Greetings! The Campaign to Stop Funding Hate
announces the launch of our new report on the Hindu Students Council (HSC): Lying Religiously: The Hindu Students Council and the Politics of Deception
. The report brings together evidence from multiple sources to demonstrate a web of connections between the HSC and the violent, ultra-right Sangh family (the RSS family of organizations, also referred to as the Sangh Parivar), and exposes the deliberate efforts of the HSC leadership to conceal its links with the Sangh family in order to deceive Hindu-American college students. The report provides the first comprehensive documentation of the origins, methods and practices of the HSC.
The report, released at the "2007 Organizing Youth Conference" held in New York City from April 13-15, was enthusiastically received by desi youth (second-generation youth of South Asian origin) at the conference. Some of them have joined us in our campaign to get the "truth out about the HSCs".
The HSC was started "as a project of the Vishwa Hindu Parishad of America" in 1990. In the initial years, the HSC openly acknowledged (or at least, made no efforts to hide) its links with the VHP of America, supported the political projects of VHP in India, such as the demolition of the Babri Masjid, and backed the VHP's Hindu nationalist stance on Kashmir. Today, however, acknowledgment of these explicit links has vanished, and HSC projects itself as a "tolerant, liberal" organization devoted largely to the religious/cultural cause of refashioning Hindu tradition to the contemporary situation of Hindus in the United States. However, the denial of explicit connections with the Sangh family is at best only a facade erected by the HSC, especially if we look at moments of crisis, planning and celebration in the Sangh family. Rather than the beginnings of a trajectory of separation from the Sangh family, we actually see an integration of the HSC into the Sangh family as a full and equal partner.
A note on methodology
Similar to The Foreign Exchange of Hate
, the 2002 report documenting the flow of money from the United States into the coffers of the Sangh family in India, almost all of the documentation used to construct the current report comes from the archives of the HSC itself and from the publications of the Sangh family in North America and elsewhere. The report documents the rise of early HSC leaders into the ranks of Sangh family leadership in North America, the detailed family connections between a significant section of the HSC leadership and the Sangh family, and the central role played by the HSC in the creation and maintenance of the Sangh family's internet infrastructure, including the web infrastructure of the Sangh family's parent organization, the RSS. The electronic infrastructure of the Sangh family was unearthed using domaintools.com (formerly whois.sc), a domain name search tool. The methodological emphasis on neutral primary sources and those internal to the Sangh family is to ensure that the evidentiary basis of the conclusions drawn is of the highest standards.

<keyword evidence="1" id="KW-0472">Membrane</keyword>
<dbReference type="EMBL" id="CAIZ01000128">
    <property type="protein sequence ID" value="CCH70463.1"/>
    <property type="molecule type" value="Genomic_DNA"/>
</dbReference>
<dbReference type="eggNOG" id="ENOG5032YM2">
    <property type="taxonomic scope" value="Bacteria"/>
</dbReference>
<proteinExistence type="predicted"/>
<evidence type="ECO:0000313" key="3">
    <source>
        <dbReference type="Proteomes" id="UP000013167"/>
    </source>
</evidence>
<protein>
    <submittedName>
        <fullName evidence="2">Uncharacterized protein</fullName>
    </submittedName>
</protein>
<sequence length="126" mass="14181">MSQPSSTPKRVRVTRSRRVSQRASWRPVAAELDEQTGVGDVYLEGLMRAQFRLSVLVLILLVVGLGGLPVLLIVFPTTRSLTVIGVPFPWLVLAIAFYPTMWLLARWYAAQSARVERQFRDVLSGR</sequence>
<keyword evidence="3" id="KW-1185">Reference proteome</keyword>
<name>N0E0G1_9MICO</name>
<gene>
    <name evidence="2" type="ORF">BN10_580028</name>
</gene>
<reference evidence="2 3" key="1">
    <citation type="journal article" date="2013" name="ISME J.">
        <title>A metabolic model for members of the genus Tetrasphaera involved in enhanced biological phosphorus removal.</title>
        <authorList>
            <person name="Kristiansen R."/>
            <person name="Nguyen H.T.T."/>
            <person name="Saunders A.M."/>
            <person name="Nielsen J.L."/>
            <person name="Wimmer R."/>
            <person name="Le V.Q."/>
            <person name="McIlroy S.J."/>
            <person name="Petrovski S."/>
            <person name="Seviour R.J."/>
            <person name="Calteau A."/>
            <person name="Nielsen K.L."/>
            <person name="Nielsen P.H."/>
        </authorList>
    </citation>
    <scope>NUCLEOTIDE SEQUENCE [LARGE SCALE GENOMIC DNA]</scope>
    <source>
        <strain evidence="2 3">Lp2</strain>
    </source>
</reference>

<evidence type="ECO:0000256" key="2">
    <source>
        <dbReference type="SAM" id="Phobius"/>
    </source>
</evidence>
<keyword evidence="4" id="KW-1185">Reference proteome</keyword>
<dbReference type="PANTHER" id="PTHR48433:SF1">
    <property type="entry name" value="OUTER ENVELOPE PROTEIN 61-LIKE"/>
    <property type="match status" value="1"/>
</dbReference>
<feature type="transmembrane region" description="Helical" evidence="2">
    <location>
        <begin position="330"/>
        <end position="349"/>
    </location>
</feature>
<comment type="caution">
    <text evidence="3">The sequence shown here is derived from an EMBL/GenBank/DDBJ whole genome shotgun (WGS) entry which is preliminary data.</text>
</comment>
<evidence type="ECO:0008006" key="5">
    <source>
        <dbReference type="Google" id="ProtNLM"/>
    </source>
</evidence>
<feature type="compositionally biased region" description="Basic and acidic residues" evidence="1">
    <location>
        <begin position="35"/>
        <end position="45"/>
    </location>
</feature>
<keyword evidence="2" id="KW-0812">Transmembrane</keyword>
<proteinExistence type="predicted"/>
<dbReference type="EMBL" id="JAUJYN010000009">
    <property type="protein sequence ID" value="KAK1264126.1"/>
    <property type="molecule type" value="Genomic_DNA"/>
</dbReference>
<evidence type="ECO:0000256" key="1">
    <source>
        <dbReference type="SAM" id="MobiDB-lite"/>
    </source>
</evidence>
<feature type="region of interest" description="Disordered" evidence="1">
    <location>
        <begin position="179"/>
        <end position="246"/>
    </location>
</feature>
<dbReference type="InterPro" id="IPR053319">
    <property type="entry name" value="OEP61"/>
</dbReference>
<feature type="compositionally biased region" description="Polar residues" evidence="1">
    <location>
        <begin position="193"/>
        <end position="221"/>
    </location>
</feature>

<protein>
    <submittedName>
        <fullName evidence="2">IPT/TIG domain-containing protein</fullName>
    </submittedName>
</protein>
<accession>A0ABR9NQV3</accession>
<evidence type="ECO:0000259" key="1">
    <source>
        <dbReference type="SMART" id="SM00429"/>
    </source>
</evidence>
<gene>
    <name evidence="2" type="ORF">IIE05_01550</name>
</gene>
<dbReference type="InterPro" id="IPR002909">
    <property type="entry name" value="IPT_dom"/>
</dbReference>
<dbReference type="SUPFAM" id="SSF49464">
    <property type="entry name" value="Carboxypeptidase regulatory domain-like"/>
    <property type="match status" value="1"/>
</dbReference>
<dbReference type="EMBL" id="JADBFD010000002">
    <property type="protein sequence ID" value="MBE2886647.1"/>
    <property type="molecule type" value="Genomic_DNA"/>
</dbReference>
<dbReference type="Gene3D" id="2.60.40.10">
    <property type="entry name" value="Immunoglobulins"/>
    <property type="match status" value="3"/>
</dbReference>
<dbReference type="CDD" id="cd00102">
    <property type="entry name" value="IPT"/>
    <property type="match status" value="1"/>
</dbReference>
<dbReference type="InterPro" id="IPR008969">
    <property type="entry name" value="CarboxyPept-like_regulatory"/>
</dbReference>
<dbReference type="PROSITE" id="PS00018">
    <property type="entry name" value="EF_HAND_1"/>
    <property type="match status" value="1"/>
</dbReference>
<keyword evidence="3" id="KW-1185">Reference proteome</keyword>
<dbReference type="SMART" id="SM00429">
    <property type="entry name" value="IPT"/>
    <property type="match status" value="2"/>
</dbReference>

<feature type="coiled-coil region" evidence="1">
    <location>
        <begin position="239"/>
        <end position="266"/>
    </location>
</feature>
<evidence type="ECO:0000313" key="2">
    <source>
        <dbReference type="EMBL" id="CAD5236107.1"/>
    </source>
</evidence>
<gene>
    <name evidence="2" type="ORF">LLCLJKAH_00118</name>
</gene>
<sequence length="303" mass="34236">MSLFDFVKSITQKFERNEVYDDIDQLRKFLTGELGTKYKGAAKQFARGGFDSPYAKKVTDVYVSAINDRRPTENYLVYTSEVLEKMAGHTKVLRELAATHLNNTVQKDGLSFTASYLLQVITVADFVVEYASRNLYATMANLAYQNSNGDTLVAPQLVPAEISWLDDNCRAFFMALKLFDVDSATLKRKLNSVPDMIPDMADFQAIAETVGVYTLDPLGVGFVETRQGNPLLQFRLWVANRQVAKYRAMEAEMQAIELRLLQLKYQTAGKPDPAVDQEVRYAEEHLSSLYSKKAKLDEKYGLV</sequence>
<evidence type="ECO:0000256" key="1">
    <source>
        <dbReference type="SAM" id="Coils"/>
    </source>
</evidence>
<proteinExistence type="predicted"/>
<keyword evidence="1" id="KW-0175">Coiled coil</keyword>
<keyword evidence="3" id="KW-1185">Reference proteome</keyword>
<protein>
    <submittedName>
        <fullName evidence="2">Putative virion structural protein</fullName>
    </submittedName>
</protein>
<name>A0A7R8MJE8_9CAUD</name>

The report is supplemented by three appendices:
* Appendix A describes the Global Hindu Electronic Network (GHEN) maintained by the HSC. The GHEN houses some of the most notable Hindutva oriented organizational /activist / ideological websites on the web, including www.rss.org, www.organiser.org, www.Idrf.org and www.Sewainternational.org
* Appendix B is a primer on the RSS.
* Appendix C documents in brief the Sangh's regressive views on caste, gender and sexuality -- some of it also shared by the HSC, though expressed differently -- and its contempt for the pluralistic traditions of Hinduism.
Over the last two decades, HSCs have worked to normalize a narrow brand of upper-caste Hinduism on university campuses across the US. A generation of Hindu and non-Hindu students (as well as university administrators) have come to think of HSCs as apolitical, cultural organizations that allow Hindu students to connect with their roots. But it is exactly this normalization of a certain type of Hinduism that allows for multiple expressions of Hindutva – on the one hand through seemingly benign organizations that claim to be service-oriented, such as Indicorps, and on the other it enables some within the HSC fold to become more open about their affiliation to Hindutva. As it gains confidence, it is possible that both HSC national, in as much as it is in charge of the electronic infrastructure for the entire Sangh, and local HSC chapters that are fully mature could openly associate with Hindutva (as done by the HSC at the University of Washington).
The Collective urges you to forward the report widely, and write about it for your local newspaper or for a popular publication of your choice. We look forward to hearing back from you (at firstname.lastname@example.org
In solidarity, Campaign to Stop Funding Hate